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Families in ‘UK’s smelliest village’ fear they are being poisoned in their homes

Families in Britain’s smelliest village claim they are being “poisoned in their own homes” due to a stench coming from a landfill site nearby.

Residents in the village near Walleys Quarry in Silverdale have reported feeling unwell due to the round-the-clock exposure to the smell, which is akin to “rotting flesh” or “dirty nappies”.

It comes as the Environment Agency said hydrogen sulphide levels recorded at the site exceeded World Health Organization guidelines.

It prompted calls on Health Secretary Matt Hancock to assess the situation as it is was branded an “off-the-scale environmental disaster”.

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The issue has been branded an ‘off-the-scale environmental catastrophe’

The smell has been affecting residents for years, but “The Silverdale Stink” has become so bad that residents have been forced to tape up their doors and put bags over their windows to try to stop it getting into their homes, StokeOnTrent Live reports.

People say the nasty smell is so unpleasant it burns the back of the throat while others have reported headaches, asthma attacks, stress, anxiety and sleeplessness.

Red Industries, the company that runs the site, has been issued with an enforcement notice by the Environment Agency for five breaches of its licence.

It follows more than 5,000 complaints from residents who took to the streets of Newcastle last week in protest calling for action to be taken.

Resident Phebe Smith, 24, said she has ended up trying to sleep on the bathroom floor to escape the smell in her bedroom.

She added: “I was woken up in the middle of the night with a really intense smell that filled my bedroom.

Stop the stink protests
The stench of ‘rotting flesh’ has been around for years

“I was so upset by it and really struggling to breathe and I was very panicked that I couldn’t breathe, so I went into the bathroom because that was the least intense place to be in the house – I was trying to outrun the smell.

“We have been left with headaches, lethargy, nausea and have stinging eyes from the intense stench that fills our homes -this happens every day and night.

“We are being poisoned in our own homes.”

Local GP Doctor Paul Scott said: “We’re getting a regular, steady flow of patients with both physical and mental health issues.

“Asthma treatments are having to be stepped up and the smell interferes with peoples breathing, eyes and irritation.

“But I think the thing that hits us most as GPs is the mental health side. A lot of people who used to sleep perfectly well are having randomly disturbed sleep.”

Tory MP Aaron Bell has also campaigned for something to be done about the situation and has asked for a meeting with Health Secretary Matt Hancock.

He said: “This is the biggest single landfill incident I think the country has seen.

school
A local school said it had parents taking children out of class due to the stench

“This is off the scale. This is clearly having an effect on people’s physical health, but also their mental health.

“This is a major environmental catastrophe for the town.

“We’ve got so much investment coming in, but if we have this hanging over the town, quite literally, people aren’t going to want to come and shop and eat on our high street.”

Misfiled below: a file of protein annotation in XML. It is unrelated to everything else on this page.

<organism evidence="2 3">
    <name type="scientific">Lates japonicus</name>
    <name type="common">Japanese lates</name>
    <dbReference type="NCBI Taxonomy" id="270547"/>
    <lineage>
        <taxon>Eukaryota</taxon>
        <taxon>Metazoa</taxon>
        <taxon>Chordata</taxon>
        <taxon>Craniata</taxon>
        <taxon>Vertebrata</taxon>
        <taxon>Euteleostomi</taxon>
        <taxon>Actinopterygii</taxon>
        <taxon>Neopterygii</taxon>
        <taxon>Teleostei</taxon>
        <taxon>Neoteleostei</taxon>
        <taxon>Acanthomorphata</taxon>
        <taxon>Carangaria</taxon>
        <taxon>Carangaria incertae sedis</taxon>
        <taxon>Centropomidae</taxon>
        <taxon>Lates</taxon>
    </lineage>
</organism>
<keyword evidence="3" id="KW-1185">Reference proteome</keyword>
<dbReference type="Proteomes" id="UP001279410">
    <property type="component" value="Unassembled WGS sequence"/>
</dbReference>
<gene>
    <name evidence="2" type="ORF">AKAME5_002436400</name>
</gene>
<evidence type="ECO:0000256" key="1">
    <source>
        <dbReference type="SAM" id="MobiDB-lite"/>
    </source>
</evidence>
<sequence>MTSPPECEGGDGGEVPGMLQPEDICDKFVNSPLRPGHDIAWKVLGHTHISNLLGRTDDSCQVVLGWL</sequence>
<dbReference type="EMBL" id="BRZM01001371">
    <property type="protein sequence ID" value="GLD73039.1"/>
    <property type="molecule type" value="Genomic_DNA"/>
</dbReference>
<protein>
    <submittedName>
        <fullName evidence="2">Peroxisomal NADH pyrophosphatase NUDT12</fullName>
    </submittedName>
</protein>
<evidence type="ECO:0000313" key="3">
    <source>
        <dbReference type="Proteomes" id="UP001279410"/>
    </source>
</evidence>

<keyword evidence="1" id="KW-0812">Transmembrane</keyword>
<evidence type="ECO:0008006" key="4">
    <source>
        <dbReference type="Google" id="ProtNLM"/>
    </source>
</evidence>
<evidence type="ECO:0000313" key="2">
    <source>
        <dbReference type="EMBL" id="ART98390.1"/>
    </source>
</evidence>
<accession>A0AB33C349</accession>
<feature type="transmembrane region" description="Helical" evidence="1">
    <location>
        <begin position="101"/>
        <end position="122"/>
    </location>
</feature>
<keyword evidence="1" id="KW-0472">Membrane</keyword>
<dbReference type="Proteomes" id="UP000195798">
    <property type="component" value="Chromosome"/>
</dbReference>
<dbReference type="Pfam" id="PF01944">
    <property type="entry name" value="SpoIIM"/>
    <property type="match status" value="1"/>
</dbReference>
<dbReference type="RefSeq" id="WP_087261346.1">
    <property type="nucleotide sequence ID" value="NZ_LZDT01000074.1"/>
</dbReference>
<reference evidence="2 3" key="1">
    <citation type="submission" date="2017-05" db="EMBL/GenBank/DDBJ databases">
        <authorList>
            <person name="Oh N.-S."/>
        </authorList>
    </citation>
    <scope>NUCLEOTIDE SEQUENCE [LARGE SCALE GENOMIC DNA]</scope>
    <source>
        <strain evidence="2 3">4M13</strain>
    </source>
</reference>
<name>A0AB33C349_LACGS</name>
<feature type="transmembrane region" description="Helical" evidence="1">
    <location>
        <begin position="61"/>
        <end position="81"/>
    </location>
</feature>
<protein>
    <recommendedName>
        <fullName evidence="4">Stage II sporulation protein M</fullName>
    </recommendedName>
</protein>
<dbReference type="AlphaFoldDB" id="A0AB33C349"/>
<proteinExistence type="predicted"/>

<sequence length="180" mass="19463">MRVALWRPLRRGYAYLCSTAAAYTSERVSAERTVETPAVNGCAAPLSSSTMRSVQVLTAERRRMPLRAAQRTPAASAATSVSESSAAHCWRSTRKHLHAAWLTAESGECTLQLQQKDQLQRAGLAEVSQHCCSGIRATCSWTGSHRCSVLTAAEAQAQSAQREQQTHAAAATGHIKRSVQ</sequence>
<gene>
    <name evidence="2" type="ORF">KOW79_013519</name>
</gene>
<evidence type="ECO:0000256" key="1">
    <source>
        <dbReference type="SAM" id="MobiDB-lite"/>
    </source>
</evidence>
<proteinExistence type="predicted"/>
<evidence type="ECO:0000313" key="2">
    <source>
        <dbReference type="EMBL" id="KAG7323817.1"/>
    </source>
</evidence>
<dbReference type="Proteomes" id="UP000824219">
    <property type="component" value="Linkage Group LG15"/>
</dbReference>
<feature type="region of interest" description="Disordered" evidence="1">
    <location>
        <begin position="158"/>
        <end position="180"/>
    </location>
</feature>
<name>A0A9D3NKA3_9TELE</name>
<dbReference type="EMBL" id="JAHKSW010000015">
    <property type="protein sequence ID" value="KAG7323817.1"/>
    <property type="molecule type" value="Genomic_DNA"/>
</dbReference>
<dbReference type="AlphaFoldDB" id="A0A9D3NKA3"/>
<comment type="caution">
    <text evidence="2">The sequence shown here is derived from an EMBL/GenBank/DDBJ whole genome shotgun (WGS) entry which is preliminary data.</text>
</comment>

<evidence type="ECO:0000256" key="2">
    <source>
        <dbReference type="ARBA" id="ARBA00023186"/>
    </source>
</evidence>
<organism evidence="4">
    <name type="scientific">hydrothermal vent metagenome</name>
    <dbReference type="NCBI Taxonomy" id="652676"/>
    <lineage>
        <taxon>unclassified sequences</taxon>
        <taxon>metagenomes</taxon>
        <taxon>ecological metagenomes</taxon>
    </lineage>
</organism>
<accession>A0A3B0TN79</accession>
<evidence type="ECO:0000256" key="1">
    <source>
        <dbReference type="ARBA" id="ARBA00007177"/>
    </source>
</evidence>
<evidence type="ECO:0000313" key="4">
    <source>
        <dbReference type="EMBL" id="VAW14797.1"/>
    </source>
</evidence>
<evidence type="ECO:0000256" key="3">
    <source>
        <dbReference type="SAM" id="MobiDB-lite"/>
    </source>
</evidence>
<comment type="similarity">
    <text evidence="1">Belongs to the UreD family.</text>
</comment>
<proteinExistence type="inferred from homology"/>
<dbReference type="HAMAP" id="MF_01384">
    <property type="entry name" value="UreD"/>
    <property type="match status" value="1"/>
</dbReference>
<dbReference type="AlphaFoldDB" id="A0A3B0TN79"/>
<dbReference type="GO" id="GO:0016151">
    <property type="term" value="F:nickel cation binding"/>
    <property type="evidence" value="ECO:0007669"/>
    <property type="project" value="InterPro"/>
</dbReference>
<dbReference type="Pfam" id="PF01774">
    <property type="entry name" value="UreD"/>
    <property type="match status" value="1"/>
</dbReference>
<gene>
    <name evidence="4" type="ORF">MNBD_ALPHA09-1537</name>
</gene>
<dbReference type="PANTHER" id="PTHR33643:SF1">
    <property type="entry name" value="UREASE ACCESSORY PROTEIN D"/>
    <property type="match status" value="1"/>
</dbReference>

Radio 2 presenter Jeremy Vine described it as “the worst smell in Britain” when he featured the quarry on his show on Thursday.

The problem has also affected the nearby Royal Stoke University Hospital where staff have complained about smells affecting the wards there.

Schools have also complained that children’s learning and health is suffering and local businesses say customers are staying away from the area.

Aerial view of Walleys Quarry in Silverdale,
Aerial view of Walleys Quarry in Silverdale

Newcastle School headteacher Catherine Pointon said: “The smell is often most prevalent on arrival in the morning after the building has absorbed it overnight.

“We have had children complaining of the smell, being unable to concentrate, not wanting to play outside.

“On at least five occasions members of staff have had to investigate a suspected gas leak only to realise that it was the smell from the quarry.

“On arrival at school, we have also had complaints from parents regarding the smell and, on one occasion, a parent has returned home with their child as they were not happy to leave them with us.”

A Staffordshire County Council spokesman said: “There are ongoing problems of odour in west Newcastle, in the vicinity of Walleys Quarry and further afield.

“A range of agencies including the Environment Agency, Public Health England, Staffordshire County Council and Newcastle-under-Lyme Borough Council are working together to monitor and try to remedy the situation.”

Dr Nic Coetzee, health protection consultant with Public Health England Midlands, said an analysis of air quality data in March doesn’t point to “any serious impacts to long-term physical health”.

But Dr Ceotzee said it is nonetheless “important to acknowledge that this kind of persistent, unpleasant odour can affect people’s mental wellbeing, causing stress, anxiety, problems sleeping and disruption to general activities”.

A Red Industries spokesman said: “We recognise that we are hosted by the local communities in which we operate and are acutely aware of their concerns regarding our landfill operations.

“We have voluntarily curtailed operations to accelerate an extensive capping programme which will seal a substantial and extensive area of the site.

“This capping programme will continue throughout the remaining life of the quarry, which will stop accepting waste in December 2026, at which point the area will be restored to green field.”


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